Procurement

All in the Details, and Then Some. When RFPs Are Too Long for Their Own Good

When government procurement agents create a request for proposal (RFP), they’ll want to get back high-quality responses from qualified vendors. This can lead them to make the RFP incredibly detailed. While being detailed is good and can help vendors know what is needed, RPFs that are too long can actually hinder getting a good selection of responses. If the RFP is too long, confusing, or micromanages what’s needed in a project, vendors may not know how to respond to the RFP questions or feel like they’re unqualified for the work. This could mean that government agencies could be reducing their vendor options or getting responses from vendors that aren’t exactly the right fit. Here are a few reasons why RFPs can be too long for their own good.

Be detailed, but don’t micromanage

The bottom line is government purchasing agents know what they need. So, when they share all the detailed ins and outs of the project, they’re just helping the vendor, right? Sadly, this isn’t always the case. When agents dictate minute details of how a project must be completed, that could close the door to vendors with innovative ideas. Some vendors may know more efficient ways of getting projects done and may be able to suggest a better option. By detailing the exact way government agents want the project completed, they may deter some vendors with inventive ideas from responding.

Dazed and confused

RFPs that are lengthy can be confusing. If a vendor has to read through the RFP several times and still isn’t clear on what is needed, the likelihood of them creating a good response is small. In order to avoid rambling RFPs that cause confusion, procurement agents should re-read and edit the RFP before posting. This will ensure that the project is clearly and succinctly described so that vendors know what is expected.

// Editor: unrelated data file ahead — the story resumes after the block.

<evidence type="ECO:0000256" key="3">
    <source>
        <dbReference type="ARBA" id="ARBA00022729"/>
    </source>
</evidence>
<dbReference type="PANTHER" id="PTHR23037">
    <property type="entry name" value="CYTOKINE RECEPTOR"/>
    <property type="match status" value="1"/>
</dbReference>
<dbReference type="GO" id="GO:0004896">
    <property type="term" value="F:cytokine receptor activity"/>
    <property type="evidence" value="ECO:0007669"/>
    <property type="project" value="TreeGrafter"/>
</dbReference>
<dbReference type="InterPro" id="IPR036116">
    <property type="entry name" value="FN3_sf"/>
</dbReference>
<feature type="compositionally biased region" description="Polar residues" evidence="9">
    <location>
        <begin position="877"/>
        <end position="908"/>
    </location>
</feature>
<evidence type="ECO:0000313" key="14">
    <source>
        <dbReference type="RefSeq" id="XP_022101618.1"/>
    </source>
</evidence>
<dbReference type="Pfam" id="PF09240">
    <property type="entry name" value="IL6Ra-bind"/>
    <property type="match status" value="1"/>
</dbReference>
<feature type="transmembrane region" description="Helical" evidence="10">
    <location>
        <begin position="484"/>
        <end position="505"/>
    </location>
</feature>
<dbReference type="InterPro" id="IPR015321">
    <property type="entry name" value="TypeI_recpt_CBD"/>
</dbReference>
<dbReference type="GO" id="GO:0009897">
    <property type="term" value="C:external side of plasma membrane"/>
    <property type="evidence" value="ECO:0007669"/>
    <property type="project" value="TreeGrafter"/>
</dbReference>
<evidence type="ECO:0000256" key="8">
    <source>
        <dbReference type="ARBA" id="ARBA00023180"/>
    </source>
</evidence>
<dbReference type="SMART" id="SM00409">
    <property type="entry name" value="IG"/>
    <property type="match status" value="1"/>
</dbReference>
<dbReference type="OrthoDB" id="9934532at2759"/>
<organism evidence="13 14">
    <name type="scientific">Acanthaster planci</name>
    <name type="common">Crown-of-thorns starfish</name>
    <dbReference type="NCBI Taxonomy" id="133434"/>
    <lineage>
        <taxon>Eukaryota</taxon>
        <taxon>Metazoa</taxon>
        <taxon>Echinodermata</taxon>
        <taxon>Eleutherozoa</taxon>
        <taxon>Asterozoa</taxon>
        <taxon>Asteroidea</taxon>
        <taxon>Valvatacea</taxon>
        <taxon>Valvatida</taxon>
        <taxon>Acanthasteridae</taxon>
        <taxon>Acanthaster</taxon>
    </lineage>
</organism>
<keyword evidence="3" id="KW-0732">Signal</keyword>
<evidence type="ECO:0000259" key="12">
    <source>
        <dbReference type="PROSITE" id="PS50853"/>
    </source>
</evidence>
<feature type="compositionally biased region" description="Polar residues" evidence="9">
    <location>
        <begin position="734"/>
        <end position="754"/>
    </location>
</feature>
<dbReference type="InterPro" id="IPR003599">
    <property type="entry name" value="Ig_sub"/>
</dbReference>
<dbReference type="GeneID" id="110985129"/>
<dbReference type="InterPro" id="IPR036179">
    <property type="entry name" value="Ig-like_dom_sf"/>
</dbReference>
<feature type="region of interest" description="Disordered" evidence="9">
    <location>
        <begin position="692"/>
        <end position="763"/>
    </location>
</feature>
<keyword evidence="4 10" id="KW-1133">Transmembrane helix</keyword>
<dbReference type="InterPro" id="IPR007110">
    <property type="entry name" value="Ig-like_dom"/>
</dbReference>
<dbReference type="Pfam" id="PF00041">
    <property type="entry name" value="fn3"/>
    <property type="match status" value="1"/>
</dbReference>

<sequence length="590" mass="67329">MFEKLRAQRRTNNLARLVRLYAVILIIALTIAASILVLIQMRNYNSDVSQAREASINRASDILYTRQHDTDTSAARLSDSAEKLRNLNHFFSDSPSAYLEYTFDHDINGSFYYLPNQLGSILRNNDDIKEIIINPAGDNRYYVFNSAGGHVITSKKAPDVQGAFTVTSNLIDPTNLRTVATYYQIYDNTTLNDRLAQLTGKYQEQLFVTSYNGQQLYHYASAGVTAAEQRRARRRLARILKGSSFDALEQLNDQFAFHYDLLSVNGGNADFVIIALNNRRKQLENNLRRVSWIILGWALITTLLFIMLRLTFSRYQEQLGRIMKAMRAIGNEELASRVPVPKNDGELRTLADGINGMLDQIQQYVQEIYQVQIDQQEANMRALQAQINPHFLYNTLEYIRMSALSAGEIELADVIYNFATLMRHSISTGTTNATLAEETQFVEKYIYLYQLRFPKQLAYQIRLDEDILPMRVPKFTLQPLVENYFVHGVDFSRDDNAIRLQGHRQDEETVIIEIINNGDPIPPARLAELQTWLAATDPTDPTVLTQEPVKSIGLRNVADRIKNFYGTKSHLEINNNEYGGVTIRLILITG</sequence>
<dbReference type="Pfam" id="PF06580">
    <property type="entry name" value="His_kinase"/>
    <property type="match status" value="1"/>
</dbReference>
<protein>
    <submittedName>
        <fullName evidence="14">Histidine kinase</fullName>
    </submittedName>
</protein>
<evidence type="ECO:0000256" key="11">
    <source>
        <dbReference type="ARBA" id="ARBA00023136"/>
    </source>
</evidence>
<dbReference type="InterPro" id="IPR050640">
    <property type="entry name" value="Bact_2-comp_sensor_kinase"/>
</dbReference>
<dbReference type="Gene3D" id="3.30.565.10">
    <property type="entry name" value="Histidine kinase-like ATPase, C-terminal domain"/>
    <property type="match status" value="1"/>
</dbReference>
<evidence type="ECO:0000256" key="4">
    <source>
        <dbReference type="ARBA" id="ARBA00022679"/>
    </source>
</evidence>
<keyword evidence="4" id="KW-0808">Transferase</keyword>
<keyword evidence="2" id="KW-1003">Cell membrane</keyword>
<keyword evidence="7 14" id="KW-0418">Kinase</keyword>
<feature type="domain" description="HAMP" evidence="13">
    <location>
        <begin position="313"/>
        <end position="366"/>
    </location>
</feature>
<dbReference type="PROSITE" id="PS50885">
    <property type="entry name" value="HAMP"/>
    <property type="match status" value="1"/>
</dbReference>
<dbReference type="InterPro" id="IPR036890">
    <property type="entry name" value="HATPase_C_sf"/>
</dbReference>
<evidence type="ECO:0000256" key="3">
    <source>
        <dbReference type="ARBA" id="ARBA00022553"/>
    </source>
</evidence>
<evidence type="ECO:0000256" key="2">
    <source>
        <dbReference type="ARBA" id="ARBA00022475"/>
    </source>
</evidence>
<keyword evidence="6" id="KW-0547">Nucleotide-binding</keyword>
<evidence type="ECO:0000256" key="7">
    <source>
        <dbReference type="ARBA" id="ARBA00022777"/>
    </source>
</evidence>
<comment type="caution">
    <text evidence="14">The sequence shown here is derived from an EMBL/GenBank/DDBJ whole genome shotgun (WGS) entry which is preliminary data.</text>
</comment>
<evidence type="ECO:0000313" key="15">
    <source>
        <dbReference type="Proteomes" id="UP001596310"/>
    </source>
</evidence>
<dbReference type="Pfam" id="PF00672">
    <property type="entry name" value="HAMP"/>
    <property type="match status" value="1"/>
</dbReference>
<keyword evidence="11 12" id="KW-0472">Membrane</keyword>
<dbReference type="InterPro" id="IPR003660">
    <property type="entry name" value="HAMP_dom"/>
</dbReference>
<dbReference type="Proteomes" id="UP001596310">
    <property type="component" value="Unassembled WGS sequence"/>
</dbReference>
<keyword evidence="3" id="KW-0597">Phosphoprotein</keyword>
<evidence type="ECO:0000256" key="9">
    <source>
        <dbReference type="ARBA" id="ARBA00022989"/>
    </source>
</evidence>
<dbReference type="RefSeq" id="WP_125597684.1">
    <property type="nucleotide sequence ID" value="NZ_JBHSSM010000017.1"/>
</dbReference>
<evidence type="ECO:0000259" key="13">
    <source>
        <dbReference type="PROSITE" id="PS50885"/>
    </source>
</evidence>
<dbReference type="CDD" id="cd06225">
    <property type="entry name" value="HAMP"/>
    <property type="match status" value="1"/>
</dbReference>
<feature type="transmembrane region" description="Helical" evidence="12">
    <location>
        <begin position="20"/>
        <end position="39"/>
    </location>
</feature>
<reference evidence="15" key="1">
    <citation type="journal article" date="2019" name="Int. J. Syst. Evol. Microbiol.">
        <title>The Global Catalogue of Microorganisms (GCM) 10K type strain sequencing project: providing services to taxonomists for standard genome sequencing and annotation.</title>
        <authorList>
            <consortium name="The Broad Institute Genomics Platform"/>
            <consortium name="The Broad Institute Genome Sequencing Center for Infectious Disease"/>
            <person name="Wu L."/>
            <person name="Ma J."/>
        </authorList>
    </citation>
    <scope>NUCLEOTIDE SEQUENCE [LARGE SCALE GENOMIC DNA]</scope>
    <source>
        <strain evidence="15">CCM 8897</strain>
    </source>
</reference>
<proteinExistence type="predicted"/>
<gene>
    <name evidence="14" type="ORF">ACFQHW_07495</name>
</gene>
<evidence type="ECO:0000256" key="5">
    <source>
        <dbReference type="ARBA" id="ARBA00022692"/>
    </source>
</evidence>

Time prohibitive

Some vendors may not even bother with an RFP that’s too long or they may not know how to respond to the RFP questions. Many run their own businesses, and wading through a huge RFP can take a lot of time. They also know that they’ll have to then create a response, which involves collecting resources and information and addressing each item in the overly detailed RFP. Many vendors, simply can’t invest that much time in creating a response for an RFP they might not get. In order to attract more vendor responses, a shorter RFP is more attractive and can open the lines of communication with more vendor options.

Short and sweet

Government procurement agents want to get the best responses to the RFPs they post. That means sometimes they might find themselves creating lengthy documents that try to best communicate their needs. The truth is that while detailed RFPs are helpful, clarity and brevity are equally as important.

Are you a government procurement agent that regularly creates RFPs? How do you ensure that your RFP length stays within a reasonable range?

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